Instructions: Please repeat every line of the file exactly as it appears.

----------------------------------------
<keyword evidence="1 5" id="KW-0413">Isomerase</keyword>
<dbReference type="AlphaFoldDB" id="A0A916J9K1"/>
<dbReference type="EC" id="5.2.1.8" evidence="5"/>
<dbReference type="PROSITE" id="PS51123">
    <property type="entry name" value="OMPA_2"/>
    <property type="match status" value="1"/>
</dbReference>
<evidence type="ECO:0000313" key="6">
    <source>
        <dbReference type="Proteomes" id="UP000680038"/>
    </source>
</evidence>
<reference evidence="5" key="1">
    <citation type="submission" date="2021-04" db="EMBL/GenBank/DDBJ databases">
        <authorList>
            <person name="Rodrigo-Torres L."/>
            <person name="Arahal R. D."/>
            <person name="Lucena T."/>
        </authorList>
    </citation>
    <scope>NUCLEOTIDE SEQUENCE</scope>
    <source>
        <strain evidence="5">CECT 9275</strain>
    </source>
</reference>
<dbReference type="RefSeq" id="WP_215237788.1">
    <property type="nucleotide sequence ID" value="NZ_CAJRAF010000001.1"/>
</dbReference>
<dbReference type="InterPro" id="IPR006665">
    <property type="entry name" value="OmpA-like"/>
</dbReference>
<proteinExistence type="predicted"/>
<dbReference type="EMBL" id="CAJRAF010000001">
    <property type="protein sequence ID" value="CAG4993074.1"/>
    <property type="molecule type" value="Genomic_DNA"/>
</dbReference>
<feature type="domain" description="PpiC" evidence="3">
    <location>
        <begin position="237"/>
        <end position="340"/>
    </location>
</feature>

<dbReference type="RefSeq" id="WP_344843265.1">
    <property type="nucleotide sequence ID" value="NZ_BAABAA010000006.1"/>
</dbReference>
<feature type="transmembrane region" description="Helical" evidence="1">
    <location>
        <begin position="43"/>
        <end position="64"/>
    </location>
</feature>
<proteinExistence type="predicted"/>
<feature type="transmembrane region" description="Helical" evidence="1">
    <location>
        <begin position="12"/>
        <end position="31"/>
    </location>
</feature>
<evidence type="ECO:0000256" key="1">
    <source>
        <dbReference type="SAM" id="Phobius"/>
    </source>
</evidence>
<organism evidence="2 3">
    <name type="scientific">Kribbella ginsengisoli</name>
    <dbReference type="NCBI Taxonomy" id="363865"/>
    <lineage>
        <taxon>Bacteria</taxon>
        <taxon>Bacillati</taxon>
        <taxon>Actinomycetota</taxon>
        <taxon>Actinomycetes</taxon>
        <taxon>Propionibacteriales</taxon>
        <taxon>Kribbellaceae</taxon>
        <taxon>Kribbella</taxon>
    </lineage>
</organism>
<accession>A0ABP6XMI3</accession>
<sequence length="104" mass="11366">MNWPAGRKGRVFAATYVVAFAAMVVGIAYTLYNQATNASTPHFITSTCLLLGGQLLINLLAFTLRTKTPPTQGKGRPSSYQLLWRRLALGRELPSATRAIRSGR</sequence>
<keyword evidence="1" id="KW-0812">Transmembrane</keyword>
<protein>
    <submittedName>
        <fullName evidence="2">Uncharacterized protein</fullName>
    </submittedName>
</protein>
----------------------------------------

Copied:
<keyword evidence="1 5" id="KW-0413">Isomerase</keyword>
<dbReference type="AlphaFoldDB" id="A0A916J9K1"/>
<dbReference type="EC" id="5.2.1.8" evidence="5"/>
<dbReference type="PROSITE" id="PS51123">
    <property type="entry name" value="OMPA_2"/>
    <property type="match status" value="1"/>
</dbReference>
<evidence type="ECO:0000313" key="6">
    <source>
        <dbReference type="Proteomes" id="UP000680038"/>
    </source>
</evidence>
<reference evidence="5" key="1">
    <citation type="submission" date="2021-04" db="EMBL/GenBank/DDBJ databases">
        <authorList>
            <person name="Rodrigo-Torres L."/>
            <person name="Arahal R. D."/>
            <person name="Lucena T."/>
        </authorList>
    </citation>
    <scope>NUCLEOTIDE SEQUENCE</scope>
    <source>
        <strain evidence="5">CECT 9275</strain>
    </source>
</reference>
<dbReference type="RefSeq" id="WP_215237788.1">
    <property type="nucleotide sequence ID" value="NZ_CAJRAF010000001.1"/>
</dbReference>
<dbReference type="InterPro" id="IPR006665">
    <property type="entry name" value="OmpA-like"/>
</dbReference>
<proteinExistence type="predicted"/>
<dbReference type="EMBL" id="CAJRAF010000001">
    <property type="protein sequence ID" value="CAG4993074.1"/>
    <property type="molecule type" value="Genomic_DNA"/>
</dbReference>
<feature type="domain" description="PpiC" evidence="3">
    <location>
        <begin position="237"/>
        <end position="340"/>
    </location>
</feature>

<dbReference type="RefSeq" id="WP_344843265.1">
    <property type="nucleotide sequence ID" value="NZ_BAABAA010000006.1"/>
</dbReference>
<feature type="transmembrane region" description="Helical" evidence="1">
    <location>
        <begin position="43"/>
        <end position="64"/>
    </location>
</feature>
<proteinExistence type="predicted"/>
<feature type="transmembrane region" description="Helical" evidence="1">
    <location>
        <begin position="12"/>
        <end position="31"/>
    </location>
</feature>
<evidence type="ECO:0000256" key="1">
    <source>
        <dbReference type="SAM" id="Phobius"/>
    </source>
</evidence>
<organism evidence="2 3">
    <name type="scientific">Kribbella ginsengisoli</name>
    <dbReference type="NCBI Taxonomy" id="363865"/>
    <lineage>
        <taxon>Bacteria</taxon>
        <taxon>Bacillati</taxon>
        <taxon>Actinomycetota</taxon>
        <taxon>Actinomycetes</taxon>
        <taxon>Propionibacteriales</taxon>
        <taxon>Kribbellaceae</taxon>
        <taxon>Kribbella</taxon>
    </lineage>
</organism>
<accession>A0ABP6XMI3</accession>
<sequence length="104" mass="11366">MNWPAGRKGRVFAATYVVAFAAMVVGIAYTLYNQATNASTPHFITSTCLLLGGQLLINLLAFTLRTKTPPTQGKGRPSSYQLLWRRLALGRELPSATRAIRSGR</sequence>
<keyword evidence="1" id="KW-0812">Transmembrane</keyword>
<protein>
    <submittedName>
        <fullName evidence="2">Uncharacterized protein</fullName>
    </submittedName>
</protein>